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  Pharmacogenomics [English | Japanese ]
Gozo Tsujimoto
Ken-ichi Inui
Shuji Kaneko
Susumu Goto
Environmental GenomicsChemical Genomics
Gozoh Tsujimoto
Gozoh Tsujimoto
Graduate School of Pharmaceutical Sciences,
Kyoto University
    Novel drug discovery based on the genomic information

         About 3 billion base pairs of the human genome was completely sequenced. However, there still is a lot of works remained to do for understanding what kind of role for each gene to play. The genomic drug discovery science is the science field of discovery of the new drug, the medicine of the effect to be higher and the medicine with few side effects, using the genome information.

      1. Functional genomics of G protein-coupled receptors (GPCR)
      Information from genome sequencing estimated the existence of 700-800 GPCRs in the human genome: about 250 of GPCRs are identified as receptors for known ligands, and the rest are still orphan receptors (oGPCRs). Recognized for the potential of oGPCRs as targets of novel drug discovery, oGPCRs have attracted a tremendous level of attention in terms of continued identification of their endogenous ligands and elucidation of their physiological functions.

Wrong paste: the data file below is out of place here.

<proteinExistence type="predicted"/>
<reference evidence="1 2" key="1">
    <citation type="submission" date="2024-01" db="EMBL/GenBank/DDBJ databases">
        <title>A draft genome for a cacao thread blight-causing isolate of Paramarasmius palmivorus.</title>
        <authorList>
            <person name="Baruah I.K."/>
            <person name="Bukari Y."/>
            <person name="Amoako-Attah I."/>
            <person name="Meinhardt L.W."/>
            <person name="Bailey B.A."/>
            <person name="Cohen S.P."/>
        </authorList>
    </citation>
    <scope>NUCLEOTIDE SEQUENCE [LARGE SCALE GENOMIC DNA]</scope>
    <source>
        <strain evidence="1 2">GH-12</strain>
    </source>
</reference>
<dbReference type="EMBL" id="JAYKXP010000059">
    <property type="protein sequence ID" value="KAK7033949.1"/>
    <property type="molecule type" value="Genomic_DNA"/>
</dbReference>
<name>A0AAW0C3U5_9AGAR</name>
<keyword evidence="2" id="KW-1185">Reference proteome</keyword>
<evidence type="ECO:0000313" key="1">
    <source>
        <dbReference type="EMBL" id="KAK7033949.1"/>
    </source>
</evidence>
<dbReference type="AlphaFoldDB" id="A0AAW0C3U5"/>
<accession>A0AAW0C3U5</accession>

Attempts to study the targeted molecule distribution at the subcellular level have been limited by the lack of specific structural probes of GPCRs. Functional GPCR-GFP (green fluorescent protein) fusion molecules are important tools for optical measurement of biochemical and biophysical processes that are relevant to the signal transduction of GPCRs (Figure 1). Very recently, we successfully identified natural ligand (free fatty acid) for orphan GPCR GPR120. GPR120 localizes in the intestinal tract and regulates the secretion of the most potent insulin-secreting peptide hormone GLP-1; hence, this GPCR would be a good candidate for anti-diabetic drugs (Figure 2).
    Fig. 1.   Fig. 2.
    Fig.1. Cell-base screening system for ligand fishing

      Fig. 2. Successful de-orphaning of GPR120

      2. Functional genomics by microarray DNA Chip
           A microarray is one of the most important basic technology for drug discovery from the aspect of genomics (Figure 3). The focus of genome research will be shifted to functional analysis of genes including the determination of precise transcript unit as transcriptome. The gene expression pattern (i.e. profile) of disease specific status could be obtained by DNA chip technology that makes it accelerate to find candidate molecules of drug target. We are interested in the construction of databases of gene expression data, gene expression analysis of disease model animals and human disease status (such as cancer, nephritis, diabetic nephropathy, etc), and finally discovering the candidate molecule of the effective novel drug target and revealing the mechanisms of human disorders.
 Fig. 3.
Fig. 3. Microarray

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